For the economy to achieve its potential, the Update calls for three key domestic reforms. First, boosting the balance sheets of the banking sector by addressing the underlying challenges in the infrastructure sector, especially power and roads. The poor and deteriorating asset-quality of public sector banks is the biggest challenge facing the financial sector and a drag on credit growth, the Update says. Second, continuing to improve the ease of doing business and enacting the GST; and third, enhancing the capacity of states and local governments to deliver public service as more resources are devolved from the center.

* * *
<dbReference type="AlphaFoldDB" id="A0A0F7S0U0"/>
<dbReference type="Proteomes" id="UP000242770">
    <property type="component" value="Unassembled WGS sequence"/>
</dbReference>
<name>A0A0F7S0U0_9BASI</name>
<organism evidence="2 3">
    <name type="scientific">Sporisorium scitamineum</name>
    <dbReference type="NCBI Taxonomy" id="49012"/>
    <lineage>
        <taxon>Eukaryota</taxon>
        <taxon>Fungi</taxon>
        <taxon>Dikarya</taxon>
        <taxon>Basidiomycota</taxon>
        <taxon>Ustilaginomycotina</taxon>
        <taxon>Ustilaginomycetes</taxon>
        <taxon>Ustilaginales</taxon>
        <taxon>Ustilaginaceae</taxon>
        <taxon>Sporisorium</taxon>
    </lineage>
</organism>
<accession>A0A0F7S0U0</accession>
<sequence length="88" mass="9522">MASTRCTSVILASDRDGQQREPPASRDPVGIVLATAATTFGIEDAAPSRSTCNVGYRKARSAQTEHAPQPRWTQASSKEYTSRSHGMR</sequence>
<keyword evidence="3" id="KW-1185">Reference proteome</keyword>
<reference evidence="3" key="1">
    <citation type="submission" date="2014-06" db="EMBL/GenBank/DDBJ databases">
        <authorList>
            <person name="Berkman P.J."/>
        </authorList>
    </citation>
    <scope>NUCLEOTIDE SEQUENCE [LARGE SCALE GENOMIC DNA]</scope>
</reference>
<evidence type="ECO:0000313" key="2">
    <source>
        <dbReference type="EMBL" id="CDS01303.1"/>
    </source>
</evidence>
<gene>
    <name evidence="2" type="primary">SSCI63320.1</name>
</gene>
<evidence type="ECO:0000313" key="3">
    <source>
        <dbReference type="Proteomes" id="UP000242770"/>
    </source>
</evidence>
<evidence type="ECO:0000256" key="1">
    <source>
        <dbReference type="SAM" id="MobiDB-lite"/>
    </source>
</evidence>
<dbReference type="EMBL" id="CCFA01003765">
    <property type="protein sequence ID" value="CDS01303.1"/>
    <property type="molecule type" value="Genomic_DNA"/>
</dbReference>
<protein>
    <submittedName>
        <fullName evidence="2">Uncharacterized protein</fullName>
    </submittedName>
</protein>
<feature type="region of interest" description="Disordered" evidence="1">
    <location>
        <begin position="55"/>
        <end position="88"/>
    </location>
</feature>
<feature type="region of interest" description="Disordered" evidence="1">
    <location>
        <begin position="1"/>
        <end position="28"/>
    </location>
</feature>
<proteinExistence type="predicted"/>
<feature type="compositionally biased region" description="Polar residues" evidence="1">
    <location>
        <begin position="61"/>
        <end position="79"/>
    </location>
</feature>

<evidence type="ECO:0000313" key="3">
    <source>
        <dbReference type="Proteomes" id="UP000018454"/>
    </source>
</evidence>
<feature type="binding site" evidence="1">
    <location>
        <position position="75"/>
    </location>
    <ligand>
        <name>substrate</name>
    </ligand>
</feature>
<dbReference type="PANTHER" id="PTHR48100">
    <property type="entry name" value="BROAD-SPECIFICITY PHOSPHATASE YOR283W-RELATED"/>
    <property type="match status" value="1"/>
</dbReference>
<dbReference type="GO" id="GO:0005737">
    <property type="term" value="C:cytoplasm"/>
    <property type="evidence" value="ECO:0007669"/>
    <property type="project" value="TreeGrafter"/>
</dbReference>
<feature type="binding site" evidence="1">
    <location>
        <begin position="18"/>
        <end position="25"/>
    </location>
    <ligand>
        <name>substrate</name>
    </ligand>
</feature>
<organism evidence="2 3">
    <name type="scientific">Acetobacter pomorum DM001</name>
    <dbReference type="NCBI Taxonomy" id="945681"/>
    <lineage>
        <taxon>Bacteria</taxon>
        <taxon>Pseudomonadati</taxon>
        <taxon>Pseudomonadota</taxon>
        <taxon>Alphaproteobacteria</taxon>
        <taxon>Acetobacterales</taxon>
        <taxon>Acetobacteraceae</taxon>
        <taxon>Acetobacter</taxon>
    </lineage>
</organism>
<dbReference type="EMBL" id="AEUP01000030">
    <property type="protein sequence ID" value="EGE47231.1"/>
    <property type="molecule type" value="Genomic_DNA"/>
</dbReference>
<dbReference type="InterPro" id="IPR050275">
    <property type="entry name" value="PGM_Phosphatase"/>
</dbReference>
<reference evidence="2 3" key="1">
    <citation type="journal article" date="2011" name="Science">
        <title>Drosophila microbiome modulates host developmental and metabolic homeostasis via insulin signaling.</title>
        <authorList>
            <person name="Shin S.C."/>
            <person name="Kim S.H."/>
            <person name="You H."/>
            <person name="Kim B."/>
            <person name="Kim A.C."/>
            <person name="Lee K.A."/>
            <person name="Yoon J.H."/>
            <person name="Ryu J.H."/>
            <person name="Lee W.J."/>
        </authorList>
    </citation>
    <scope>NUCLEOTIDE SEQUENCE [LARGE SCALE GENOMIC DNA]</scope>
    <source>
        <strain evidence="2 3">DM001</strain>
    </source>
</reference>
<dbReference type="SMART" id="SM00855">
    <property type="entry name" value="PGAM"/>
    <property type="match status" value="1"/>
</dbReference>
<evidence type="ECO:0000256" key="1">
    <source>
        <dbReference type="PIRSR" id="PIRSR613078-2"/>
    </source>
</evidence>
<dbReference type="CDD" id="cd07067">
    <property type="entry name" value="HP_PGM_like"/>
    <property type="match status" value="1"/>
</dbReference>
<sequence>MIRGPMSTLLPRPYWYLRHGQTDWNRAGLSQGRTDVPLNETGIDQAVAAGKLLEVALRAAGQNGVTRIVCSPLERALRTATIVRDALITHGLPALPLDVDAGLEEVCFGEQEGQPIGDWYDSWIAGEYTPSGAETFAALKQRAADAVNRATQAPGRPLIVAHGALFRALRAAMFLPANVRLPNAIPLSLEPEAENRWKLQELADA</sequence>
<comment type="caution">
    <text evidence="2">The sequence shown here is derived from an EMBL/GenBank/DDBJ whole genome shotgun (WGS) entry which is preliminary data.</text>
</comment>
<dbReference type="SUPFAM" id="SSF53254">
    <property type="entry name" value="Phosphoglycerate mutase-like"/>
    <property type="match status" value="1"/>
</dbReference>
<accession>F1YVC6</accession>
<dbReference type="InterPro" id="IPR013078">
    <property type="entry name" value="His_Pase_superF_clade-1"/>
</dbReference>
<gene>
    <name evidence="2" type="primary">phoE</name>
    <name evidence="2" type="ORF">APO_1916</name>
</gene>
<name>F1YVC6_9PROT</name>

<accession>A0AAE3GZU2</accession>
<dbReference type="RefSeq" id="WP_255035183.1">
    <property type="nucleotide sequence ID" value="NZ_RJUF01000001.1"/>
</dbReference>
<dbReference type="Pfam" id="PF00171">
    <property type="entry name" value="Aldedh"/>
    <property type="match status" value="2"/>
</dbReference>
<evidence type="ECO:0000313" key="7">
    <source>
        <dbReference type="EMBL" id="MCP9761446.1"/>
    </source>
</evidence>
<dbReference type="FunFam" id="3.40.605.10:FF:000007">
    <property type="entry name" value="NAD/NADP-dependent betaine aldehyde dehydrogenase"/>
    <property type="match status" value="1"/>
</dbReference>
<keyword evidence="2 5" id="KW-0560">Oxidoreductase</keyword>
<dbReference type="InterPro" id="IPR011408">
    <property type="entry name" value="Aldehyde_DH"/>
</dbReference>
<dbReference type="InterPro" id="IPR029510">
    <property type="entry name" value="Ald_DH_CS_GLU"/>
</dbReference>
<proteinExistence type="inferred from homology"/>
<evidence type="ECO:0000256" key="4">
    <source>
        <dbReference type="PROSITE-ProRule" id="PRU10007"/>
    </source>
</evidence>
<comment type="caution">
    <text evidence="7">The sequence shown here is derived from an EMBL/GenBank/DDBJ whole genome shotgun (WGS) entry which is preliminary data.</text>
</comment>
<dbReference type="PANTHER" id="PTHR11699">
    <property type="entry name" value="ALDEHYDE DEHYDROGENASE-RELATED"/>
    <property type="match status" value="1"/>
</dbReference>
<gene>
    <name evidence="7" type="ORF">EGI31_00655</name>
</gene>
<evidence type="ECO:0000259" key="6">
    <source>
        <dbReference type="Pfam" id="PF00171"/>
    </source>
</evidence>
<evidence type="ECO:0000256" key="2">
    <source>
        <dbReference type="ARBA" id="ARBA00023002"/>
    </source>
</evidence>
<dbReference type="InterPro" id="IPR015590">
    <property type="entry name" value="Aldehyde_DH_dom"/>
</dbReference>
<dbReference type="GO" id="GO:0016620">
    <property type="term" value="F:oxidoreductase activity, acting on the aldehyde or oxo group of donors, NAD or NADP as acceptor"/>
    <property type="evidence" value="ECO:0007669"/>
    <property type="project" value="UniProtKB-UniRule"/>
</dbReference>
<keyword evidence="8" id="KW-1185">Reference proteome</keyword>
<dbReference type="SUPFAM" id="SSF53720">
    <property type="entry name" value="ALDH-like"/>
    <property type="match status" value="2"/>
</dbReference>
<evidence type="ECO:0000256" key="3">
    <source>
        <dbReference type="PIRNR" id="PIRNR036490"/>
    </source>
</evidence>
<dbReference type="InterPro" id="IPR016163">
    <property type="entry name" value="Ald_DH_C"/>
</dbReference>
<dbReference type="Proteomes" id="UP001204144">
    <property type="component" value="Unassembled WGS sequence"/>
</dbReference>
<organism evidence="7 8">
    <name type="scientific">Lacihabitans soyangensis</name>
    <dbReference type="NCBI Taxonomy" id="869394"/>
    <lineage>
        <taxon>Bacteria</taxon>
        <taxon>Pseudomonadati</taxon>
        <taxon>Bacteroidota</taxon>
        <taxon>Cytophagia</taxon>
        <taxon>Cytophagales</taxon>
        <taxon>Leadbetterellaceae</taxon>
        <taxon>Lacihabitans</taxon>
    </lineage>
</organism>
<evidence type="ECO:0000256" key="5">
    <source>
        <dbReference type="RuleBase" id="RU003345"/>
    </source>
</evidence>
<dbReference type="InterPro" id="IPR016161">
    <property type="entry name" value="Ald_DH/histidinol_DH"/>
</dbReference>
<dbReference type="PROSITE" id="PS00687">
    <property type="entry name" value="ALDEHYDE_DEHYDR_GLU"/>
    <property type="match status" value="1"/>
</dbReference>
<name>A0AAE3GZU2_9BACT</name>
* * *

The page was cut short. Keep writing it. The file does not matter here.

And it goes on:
“The most significant risks to the outlook stem from the banking sector and financing requirements of infrastructure companies. Public sector banks, which account for three-fourths of domestic credit, are under stress, with a rising share of non-performing. This restricts financing for private investment. Apart from the welcome capital injections and governance reforms that the Government is undertaking, ensuring a long-term solution to the debt overhang of infrastructure firms is needed to ensure sustainable financing,” Frederico Gil Sander, Senior Country Economist and Task Team Leader of the India Development Update.